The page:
Floating the Ouachita River
Canoeing on the Ouachita River is an enjoyable experience at any time of the year, but the season from April to October is most popular. To the experienced canoeist, it is a relatively easy river to negotiate. Winding through a varied and colorful landscape, this enchanting natural waterway provides an aesthetic excitement that even white-water veterans will want to take time to appreciate. The river provides an excellent opportunity to view portions of the Ouachita National Forest not seen by most visitors.
You can float the Ouachita from the old bridge at Pine Ridge to Lake Ouachita, a distance of 45 miles. Starting at Pine Ridge, the river channel is narrow with many fast-flowing rapids interspersed with clear pools. As you travel down the river it becomes wider and the pools are deeper. The stream meanders along high, massive rock bluffs screened with trees and flowering shrubs. In this picturesque setting, visitors find unique opportunities to enjoy fishing, camping, picnicking, bird watching, and photography.
Floating speed on the river averages about one mile per hour, varying according to river depth and flow. During periods of heavy rain, especially in the spring, the water level rises and the floating speed increases. The river then becomes a fast and particularly dangerous stream. In late summer and early tall, the water level is normally low. There is one gauge on the Ouachita to show water levels. It is located at the U.S. 270 bridge crossing the river near Camp Ozark. Information on current water conditions may be obtained from District Ranger offices in Oden and Mount Ida.
The floater can choose many different trips of varying lengths. Mileage figures are shown on the map to help you estimate travel time. Allow extra time to enjoy the excitement of productive fishing holes and the relaxation of a picnic on a shady bank or gravel bar. Floating from Rocky Shoals to Fulton Branch or from Fulton Branch to River Bluff is an easy day's trip. You will need to leave a vehicle at your stopping point or have someone meet you.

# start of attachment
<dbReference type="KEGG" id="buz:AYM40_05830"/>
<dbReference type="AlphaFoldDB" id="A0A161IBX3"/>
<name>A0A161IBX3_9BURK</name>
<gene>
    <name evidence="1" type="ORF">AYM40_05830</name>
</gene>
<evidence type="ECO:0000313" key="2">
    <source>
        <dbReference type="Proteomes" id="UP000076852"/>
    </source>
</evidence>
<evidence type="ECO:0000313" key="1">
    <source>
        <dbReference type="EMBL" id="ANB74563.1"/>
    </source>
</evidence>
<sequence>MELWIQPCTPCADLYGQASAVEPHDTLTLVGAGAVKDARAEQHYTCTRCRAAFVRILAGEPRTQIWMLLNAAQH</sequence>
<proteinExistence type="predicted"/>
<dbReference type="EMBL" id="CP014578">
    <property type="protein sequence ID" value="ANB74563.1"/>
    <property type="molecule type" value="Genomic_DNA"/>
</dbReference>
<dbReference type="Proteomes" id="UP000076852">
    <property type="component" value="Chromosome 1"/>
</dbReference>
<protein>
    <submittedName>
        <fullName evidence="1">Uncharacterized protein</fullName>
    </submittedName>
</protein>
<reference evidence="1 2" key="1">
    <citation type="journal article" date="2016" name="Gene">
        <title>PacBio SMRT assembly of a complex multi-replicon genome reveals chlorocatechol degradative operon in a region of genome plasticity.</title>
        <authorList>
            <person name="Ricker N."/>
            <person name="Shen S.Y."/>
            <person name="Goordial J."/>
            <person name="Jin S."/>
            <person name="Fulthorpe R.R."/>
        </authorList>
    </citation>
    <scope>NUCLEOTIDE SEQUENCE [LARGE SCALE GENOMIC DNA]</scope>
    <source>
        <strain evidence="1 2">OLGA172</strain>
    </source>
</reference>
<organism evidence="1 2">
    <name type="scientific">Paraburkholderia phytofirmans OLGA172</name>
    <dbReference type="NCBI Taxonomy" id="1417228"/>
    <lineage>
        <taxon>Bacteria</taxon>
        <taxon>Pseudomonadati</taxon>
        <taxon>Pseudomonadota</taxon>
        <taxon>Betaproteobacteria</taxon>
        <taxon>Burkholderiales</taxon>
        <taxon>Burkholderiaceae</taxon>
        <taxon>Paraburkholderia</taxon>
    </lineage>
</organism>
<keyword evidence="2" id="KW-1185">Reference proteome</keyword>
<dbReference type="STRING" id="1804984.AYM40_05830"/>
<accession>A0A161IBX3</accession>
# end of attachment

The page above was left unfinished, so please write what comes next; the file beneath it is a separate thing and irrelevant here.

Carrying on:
Seven landings are in operation, four of which are float camps provided by the U.S. Department of Agriculture. These float camps have picnic areas, drinking water, sanitary facilities, and overnight campsites. Access roads and landing sites are clearly marked. Camping is permitted on all National Forest lands. However, much of the shoreline along the Ouachita River is privately owned. By respecting the rights of the property owners, you and others will be able to fully enjoy the beauty and tranquillity this secluded river has to offer.
Fishing on the river is for small and large mouth bass, bream, catfish and walleye. Near Lake Ouachita, the spawning runs of white bass in the spring attract many fishermen. Hunting is permitted on lands within the Ouachita National Forest boundary. State hunting and fishing regulations, fees, and seasons apply.
0.0 Pine Ridge - Put in at bridge on gravel road off Arkansas 88 at Pine Ridge. This upper section of the river is not recommended in low water season.
9.0 Oden - Access point
13.0 Pencil Bluff - Access point
19.0 Rocky Shoals - Forest Service access and float camp. Seven camping units, picnic area, sanitary facilities, drinking water. No fee.
26.0 Fulton Branch - Forest Service access and float camp. Seven camping units, picnic area, sanitary facilities, drinking water. No fee.
28.0 Dragover - Forest Service access and float camp. Eight camping units, picnic area, sanitary facilities, drinking water. No fee.
31.0 River Bluff - Forest Service access and float camp. Seven camping units, picnic area, sanitary facilities, drinking water. No fee.
42.0 Highway 27 - Corps of Engineers Recreation Area.
Go to: Ouachita National Forest
Details mentioned in this article were accurate at the time of publication